The Reconstruction of Southern Debtors
Bankruptcy after the Civil War

Elizabeth Lee Thompson

How federal bankruptcy legislation helped entrench the white power structure in the post-Civil War South


"Thompson clarifies the complex and intimate links between post-Appomattox bankruptcy policies, race-equality-focused Reconstruction, and the swift renewal of southern whites' domination of their states."
—Harold Hyman, William P. Hobby Professor Emeritus of History, Rice University

"It is known that sometimes narrow topics may yield illuminating interpretations. Such is the case with Elizabeth Lee Thompson's study of the Bankruptcy Act of 1867. It has much to tell us about southerners and states' rights, the immediate debt problem of the postbellum South, the ideological constraints operating on Republican congressmen, the gendered quality of mid-nineteenth-century legislation, and the timing of the end of Reconstruction. This is a fine contribution to the history of Reconstruction."
—James L. Huston, author of Calculating the Value of the Union: Slavery, Property Rights, and the Economic Origins of the Civil War

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Based on a careful empirical study of nearly four thousand cases filed in three southern federal districts, this book focuses on how the Bankruptcy Act of 1867 helped shape the course and outcome of Reconstruction. Although passed by a Republican-dominated Congress that was commonly viewed as punitive toward the post-Civil War South, the Bankruptcy Act was a great benefit to southerners. In this first study of the operation of the 1867 Act, Elizabeth Lee Thompson challenges previous works, which maintain that nineteenth-century southerners uniformly opposed federal bankruptcy laws as threatening extensions of federal power. To the contrary, Thompson finds that southerners, faced with the war’s devastation, were more likely to file for bankruptcy than debtors in other parts of the country. The Act thus was the major piece of federal economic legislation that benefited southerners during Reconstruction.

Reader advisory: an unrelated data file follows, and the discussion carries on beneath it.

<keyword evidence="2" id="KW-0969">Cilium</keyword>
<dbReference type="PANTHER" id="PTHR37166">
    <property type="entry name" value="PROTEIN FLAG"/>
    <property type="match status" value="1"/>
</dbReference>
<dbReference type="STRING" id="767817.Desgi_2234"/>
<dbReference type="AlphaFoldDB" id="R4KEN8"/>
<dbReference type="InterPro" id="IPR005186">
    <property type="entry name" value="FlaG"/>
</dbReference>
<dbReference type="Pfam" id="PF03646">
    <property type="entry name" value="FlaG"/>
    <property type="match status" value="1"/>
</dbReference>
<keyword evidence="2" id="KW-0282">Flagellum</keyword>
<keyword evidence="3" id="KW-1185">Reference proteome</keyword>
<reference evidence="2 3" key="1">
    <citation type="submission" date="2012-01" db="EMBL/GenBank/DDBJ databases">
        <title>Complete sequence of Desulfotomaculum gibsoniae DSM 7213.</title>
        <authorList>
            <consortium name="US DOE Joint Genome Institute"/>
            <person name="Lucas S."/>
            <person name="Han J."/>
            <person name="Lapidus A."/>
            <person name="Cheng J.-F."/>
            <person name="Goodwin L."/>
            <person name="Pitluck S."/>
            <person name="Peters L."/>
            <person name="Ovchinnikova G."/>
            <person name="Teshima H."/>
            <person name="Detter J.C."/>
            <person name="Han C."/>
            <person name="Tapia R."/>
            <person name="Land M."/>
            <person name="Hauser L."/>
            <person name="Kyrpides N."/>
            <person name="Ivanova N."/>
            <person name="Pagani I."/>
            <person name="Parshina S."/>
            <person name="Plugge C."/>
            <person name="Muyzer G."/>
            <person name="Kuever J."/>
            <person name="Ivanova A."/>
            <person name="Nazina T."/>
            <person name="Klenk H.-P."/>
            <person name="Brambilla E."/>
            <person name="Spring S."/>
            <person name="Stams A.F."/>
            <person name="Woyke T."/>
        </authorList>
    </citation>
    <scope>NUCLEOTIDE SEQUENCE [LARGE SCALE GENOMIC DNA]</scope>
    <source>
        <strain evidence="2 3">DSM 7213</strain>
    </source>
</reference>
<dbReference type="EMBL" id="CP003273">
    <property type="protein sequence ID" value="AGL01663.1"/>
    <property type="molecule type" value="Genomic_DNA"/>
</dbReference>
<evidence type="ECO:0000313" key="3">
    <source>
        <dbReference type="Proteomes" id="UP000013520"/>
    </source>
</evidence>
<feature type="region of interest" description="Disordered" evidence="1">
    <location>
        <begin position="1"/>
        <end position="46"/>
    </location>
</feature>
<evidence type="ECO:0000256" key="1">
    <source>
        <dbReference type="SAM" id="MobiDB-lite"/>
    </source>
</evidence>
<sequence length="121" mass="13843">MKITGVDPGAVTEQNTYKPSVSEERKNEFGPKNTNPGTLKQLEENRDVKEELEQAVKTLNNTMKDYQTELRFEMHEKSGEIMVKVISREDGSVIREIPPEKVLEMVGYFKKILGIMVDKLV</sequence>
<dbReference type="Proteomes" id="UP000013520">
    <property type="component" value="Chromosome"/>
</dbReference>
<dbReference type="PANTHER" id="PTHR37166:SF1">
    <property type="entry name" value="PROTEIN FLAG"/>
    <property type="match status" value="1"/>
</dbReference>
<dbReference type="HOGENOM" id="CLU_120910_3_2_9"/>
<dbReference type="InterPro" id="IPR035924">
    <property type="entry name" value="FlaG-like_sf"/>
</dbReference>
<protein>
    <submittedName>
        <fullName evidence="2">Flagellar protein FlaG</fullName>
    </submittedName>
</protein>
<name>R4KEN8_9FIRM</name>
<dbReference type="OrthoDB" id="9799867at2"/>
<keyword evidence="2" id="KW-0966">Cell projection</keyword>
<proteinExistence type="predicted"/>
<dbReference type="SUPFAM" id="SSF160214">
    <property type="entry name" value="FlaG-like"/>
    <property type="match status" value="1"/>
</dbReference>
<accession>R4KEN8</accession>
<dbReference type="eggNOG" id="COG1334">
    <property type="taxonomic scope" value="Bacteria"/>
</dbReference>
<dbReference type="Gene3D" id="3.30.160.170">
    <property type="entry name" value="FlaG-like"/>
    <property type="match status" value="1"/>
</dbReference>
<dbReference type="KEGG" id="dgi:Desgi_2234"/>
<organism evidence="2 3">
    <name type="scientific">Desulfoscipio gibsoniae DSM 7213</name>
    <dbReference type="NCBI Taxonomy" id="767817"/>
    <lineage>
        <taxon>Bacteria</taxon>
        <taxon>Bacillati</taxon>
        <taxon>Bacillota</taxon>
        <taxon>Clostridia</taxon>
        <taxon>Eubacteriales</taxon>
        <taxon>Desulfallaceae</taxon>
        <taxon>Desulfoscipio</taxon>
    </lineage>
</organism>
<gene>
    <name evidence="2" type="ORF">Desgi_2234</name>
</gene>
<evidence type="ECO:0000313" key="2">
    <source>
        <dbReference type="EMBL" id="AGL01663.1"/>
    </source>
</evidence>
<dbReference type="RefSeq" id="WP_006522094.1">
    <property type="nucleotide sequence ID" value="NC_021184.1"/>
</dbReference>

Thompson determines that because the vast majority of the Bankruptcy Act’s southern beneficiaries were propertied white men, the legislation served to stabilize and entrench the postwar economic--and thus social and political--power of the sector that included those who were recently leading secessionists and Confederates. Their participation in a federal process, through federal tribunals, during an era of intense white southern opposition to policies emanating from Washington reveals the complex interaction of states' rights ideology and self-interest. However, Thompson shows, white southerners ultimately sacrificed neither in relation to the Bankruptcy Act. After thousands had received economic relief through the statute and the number of filings had slowed to a trickle, southern congressmen supported the Act’s repeal in 1878.

Southern Legal Studies

Page count: 222 pp.
Trim size: 6 x 9


List price: $46.95

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Elizabeth Lee Thompson is an independent scholar who holds a law degree and a Ph.D. in history.